LIBOR Phaseout: An Update
First announced in 2017, the phaseout of LIBOR (London Interbank Offered Rate) as a global interest rate benchmark for interbank lending will be completed by the end of 2021. In addition, many banks also use LIBOR as a reference rate for adjustable rate commercial and consumer loans. The United States Federal Reserve has recommended SOFR (Secured Overnight Financing Rate) as a replacement.
Transition Planning Underway
Credit executives should be determining the scope of any impacts and developing a timetable for the phaseout at their institutions. Financial regulators have made it clear that banks need a LIBOR transition plan now. For example, the New York State Department of Financial Services (NYDFS) is requiring all institutions it supervises to submit a written plan describing the institution’s plan to address its LIBOR cessation and transition risk. The due date for this plan was recently extended to March 23, 2020.
Required Cessation Plan
As outlined by the NYDFS, each LIBOR cessation plan should describe:
- Programs that would identify, measure, monitor, and manage all financial and non-financial risks of transition
- Processes for analyzing and assessing alternative rates, and the potential associated benefits and risks of such rates, for both the institution and its customers and counterparties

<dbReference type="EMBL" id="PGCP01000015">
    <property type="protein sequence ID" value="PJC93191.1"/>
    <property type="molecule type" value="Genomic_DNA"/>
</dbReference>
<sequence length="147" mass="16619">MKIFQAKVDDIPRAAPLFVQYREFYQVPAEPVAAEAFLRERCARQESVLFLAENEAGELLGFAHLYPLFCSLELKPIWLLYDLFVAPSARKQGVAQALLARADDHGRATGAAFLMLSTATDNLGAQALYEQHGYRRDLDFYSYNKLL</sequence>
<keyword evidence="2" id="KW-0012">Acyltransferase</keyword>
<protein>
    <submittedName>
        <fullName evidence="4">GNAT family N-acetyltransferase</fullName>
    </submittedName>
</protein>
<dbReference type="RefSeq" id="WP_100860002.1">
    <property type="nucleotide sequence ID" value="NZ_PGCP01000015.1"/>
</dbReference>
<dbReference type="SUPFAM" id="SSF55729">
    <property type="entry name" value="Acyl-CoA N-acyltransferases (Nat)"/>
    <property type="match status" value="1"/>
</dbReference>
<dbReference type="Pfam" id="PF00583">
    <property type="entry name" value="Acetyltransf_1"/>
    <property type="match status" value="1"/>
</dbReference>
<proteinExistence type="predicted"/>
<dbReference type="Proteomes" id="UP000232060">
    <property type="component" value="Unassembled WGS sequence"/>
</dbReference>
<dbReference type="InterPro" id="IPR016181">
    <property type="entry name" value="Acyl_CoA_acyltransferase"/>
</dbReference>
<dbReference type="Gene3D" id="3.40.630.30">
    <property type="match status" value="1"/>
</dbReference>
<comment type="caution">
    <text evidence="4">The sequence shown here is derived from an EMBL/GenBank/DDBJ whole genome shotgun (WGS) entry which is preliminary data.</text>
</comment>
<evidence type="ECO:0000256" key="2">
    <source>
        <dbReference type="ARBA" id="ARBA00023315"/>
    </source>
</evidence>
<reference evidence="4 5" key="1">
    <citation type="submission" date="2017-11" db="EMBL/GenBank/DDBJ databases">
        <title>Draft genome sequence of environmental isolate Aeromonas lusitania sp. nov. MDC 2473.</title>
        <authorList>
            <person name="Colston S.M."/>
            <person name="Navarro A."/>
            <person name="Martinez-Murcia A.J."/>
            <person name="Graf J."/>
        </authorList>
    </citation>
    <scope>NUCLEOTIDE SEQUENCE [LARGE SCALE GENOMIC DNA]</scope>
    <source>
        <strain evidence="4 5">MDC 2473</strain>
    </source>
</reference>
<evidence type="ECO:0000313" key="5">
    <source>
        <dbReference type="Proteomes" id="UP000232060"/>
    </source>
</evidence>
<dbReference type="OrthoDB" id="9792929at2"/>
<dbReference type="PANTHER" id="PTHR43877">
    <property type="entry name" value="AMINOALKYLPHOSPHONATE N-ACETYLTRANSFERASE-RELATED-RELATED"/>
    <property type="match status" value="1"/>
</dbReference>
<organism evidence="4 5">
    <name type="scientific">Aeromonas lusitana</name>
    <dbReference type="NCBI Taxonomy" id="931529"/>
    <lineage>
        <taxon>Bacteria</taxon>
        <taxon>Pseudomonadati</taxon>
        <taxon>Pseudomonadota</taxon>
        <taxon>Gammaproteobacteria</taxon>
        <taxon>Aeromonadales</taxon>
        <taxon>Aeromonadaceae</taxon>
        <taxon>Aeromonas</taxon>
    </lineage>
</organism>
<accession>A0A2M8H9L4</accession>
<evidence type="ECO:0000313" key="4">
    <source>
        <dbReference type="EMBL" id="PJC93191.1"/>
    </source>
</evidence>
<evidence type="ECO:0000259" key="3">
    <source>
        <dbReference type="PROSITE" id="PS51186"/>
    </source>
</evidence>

- Processes for communications with customers and counterparties
- A process and plan for operational readiness, including related accounting, tax, and reporting aspects of such a transition
- The governance framework, including oversight by the board of directors or the equivalent governing authority, of the regulated institutions
Regardless of the appropriate regulators, any financial institution in the United States with existing LIBOR exposure should be aware that federal banking regulators, including the OCC, have determined that the LIBOR phaseout poses compliance and reputational risks. The transition will be a topic of inquiry during their supervisory exams for at least the next two to three years.
All commercial or consumer loan customers with adjustable rates based on LIBOR will be impacted. While different customer segments may be impacted differently depending on the types of loans they have and the terms of their loans, at minimum many LIBOR customers will need to receive change in terms notices.
The phaseout of LIBOR creates a complex communications challenge. Once the actual transition plan is determined, you’ll need to define the audiences, timing and required disclosures, and tactical solutions. At MKP, we believe every customer touchpoint is an opportunity to deepen client relationships. That’s why you should consider partnering with a team of experts in financial communications. MKP specializes in developing thoughtful strategies that can help make even matter-of-fact change communications into ones that support your brand and reinforce customer loyalty.
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